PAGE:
WorkSafe recently shut down the pig selling portion of Midland because the structure was considered old and unsafe.
The Cabinet approval means the WA Meat Industry Autho-rity (WAMIA) can now pro-ceed past the drawn-out second stage of the project and tender on the basis of a capped total cost limit.
Meeting spokesperson and Merino breeder Malcolm Edward called on the State Government to ensure it was transparent and consultative on all issues of cost, design and construction.
Mr Edward said another meeting would be held shortly after the tender process was completed.
Meeting participants ‹ including members of WAFarmers and PGA ‹ reiterated Mr Edward¹s comments and several hoped the announcement was more than mere appease-ment of the frustrated livestock industry.
Mr Edward said the meeting representatives would not hesitate to hold further meetings if the government slipped on its promise to get the Muchea saleyards project operational.
Agriculture Minister Kim Chance acknowledged the saleyards issue had been a long and frustrating process for the industry.
The yards are estimated to cost more than $30 million but have not begun construction. Mr Chance would not confirm the capped total cost limit.
The Minister¹s reasoning for not disclosing the total cost was because it might get confused with construction costs, which included roadwork and land costs.
He said if the capped cost did get confused with construction costs it might affect the tender process.
WAMIA acting chief executive Dave Saunders said everything would be done to get the project underway but also refused to confirm the capped cost.
Mr Saunders said WAMIA had been working behind the scenes in the lead-up to Cabinet¹s decision. He said a work approval application for the Muchea project had been submitted to the Environ-ment and Conservation Department last week.
³This represents a huge investment for agriculture and government, so it has to be done properly,² Mr Saunders said. ³I think that is what delayed it.²
Dubbo-based stockyard construction company Atlex Stockyards, was appointed by the WAMIA in May to design the saleyards.
At the time, WAMIA said construction would start in October and be completed by about June 2007.
Atlex Stockyards managing director Ian Crafter said last week that the company had not been in any recent dialogue with the State Government regarding the design or construction date of the saleyards.
Mr Saunders told Farm Weekly this week that Atlex still had the tender for the design of the Muchea saleyards.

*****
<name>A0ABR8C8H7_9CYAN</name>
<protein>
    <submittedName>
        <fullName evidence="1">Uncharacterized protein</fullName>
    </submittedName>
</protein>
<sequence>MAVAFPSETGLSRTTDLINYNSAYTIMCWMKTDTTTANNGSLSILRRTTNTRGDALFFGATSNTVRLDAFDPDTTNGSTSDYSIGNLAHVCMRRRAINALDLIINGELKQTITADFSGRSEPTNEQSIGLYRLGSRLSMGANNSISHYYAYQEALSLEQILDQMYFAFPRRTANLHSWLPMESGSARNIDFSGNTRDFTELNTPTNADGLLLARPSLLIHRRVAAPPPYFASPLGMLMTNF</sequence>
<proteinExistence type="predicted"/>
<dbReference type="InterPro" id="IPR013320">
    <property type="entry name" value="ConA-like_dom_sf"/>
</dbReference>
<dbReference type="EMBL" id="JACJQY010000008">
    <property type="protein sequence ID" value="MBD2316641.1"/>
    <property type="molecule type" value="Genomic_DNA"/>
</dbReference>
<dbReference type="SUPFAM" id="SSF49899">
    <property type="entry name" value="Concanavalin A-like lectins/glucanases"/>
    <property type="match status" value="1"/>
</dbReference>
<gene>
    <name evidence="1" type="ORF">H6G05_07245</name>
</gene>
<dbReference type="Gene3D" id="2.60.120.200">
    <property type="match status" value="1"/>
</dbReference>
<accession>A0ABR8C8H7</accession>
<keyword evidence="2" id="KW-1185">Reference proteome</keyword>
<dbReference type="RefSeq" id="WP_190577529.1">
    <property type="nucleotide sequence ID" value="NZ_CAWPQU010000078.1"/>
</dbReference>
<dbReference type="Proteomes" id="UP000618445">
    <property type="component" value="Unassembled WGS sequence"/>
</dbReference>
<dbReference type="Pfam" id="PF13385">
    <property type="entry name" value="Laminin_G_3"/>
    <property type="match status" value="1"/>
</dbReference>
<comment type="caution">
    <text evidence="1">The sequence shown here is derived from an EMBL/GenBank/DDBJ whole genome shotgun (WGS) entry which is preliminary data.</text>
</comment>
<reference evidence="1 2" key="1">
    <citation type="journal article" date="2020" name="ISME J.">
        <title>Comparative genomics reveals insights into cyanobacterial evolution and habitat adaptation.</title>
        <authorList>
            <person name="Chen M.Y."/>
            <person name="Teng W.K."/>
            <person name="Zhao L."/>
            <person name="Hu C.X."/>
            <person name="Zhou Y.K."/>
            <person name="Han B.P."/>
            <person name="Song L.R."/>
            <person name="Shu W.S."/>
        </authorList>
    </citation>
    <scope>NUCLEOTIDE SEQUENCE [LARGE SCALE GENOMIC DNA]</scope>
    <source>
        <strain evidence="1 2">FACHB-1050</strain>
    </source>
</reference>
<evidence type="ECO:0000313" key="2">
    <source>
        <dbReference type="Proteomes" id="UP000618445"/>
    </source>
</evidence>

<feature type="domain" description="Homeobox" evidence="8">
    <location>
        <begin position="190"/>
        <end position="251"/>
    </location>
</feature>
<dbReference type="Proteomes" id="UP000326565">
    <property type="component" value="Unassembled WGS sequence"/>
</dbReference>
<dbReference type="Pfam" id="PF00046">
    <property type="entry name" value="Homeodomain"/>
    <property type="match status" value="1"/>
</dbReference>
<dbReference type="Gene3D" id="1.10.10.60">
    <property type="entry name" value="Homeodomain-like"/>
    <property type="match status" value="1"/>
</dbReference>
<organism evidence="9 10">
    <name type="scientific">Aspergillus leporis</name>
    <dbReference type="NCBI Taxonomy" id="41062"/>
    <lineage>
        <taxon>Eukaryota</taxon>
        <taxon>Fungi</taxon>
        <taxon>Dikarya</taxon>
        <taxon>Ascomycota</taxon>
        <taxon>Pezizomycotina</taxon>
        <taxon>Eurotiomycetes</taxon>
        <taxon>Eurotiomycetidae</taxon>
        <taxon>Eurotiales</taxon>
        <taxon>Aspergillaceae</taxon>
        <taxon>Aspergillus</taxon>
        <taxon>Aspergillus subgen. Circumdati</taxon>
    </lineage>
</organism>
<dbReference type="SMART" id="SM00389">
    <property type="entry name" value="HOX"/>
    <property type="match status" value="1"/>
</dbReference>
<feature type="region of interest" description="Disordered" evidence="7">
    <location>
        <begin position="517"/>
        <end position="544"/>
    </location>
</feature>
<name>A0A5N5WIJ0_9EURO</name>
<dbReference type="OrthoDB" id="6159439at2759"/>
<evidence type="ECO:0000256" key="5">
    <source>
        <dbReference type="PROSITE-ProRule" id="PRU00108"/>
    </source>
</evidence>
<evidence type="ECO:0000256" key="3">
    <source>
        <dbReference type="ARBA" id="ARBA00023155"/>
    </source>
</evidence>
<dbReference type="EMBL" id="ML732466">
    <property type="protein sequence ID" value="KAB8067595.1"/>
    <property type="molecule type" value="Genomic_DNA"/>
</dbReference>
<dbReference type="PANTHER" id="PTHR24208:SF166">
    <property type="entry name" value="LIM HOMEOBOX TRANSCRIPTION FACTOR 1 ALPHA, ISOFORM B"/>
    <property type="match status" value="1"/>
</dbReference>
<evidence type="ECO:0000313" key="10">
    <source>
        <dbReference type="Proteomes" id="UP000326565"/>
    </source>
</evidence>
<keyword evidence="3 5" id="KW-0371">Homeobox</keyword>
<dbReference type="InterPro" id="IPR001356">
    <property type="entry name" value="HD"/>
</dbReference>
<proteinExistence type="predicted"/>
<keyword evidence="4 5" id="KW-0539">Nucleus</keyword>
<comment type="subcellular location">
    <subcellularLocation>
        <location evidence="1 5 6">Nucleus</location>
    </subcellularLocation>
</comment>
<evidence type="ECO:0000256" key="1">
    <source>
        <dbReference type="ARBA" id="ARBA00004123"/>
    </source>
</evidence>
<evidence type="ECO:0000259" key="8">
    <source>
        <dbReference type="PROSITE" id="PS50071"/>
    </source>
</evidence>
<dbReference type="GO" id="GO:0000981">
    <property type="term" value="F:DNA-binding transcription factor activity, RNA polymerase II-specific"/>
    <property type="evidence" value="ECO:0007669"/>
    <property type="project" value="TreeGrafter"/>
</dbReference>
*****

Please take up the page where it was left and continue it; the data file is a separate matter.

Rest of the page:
Mr Chance also announced this week, that any additional funds resulting in the eventual sale of the Midland complex would be made available to regional saleyards at Katanning, Plantagenet and a single South-West cattle facility.
Meanwhile, the Northam shire council is not backing down on its proposal to build their own sheep selling complex in the shire, despite Mr Chance¹s promise that the Muchea saleyards would go ahead.
The Northam Shire and Town councils met with Mr Chance last week to push their proposal.
A solution to WA¹s saleyard crisis was once again hindered by what many livestock produ-cers and agents say are extre-mely frustrating bureaucratic processes.
Northam Shire president Bert Llewellyn now has 11 Wheat-belt shires supporting the pro-posed Northam saleyards and believes the Northam proposal makes more economic sense now than ever before.
He said the Northam sale-yards would have been operatio-nal by now if the council had received more cooperation from the State Government.
Adequate saleyards in the Avon Valley has become a more pertinent issue following announcements early this year that two processors would establish operations in the region.
Linley Valley has proposed to demolish the old Tip Top abattoir at Wooroloo and build a sheep and cattle facility separate to the pig abattoirs.
The Boyle family in York was reportedly still on track to expand their feedlot capabilities and establish an abattoir.
Mr Llewellyn said both abattoirs would be within 36km of the saleyards.
³These are new developments and we put them to the Minister as reasons why some consideration should be given to us,² he said.
³And we got the typical government response that Muchea was still going ahead.²
Mr Llewellyn said some Wheatbelt shires had been hesitant in supporting saleyards at Northam because the Muchea proposal remained unresolved.
The site for the proposed Northam saleyards has been cleared and a report on environmental and social impact has been submitted to the Environmental Protection Authority.
³But we¹ve got to the stage where we have stopped spending money until we have a reasonable indication we can go ahead,² Mr Llewellyn said.
³We are facing cost rises just like everyone else.²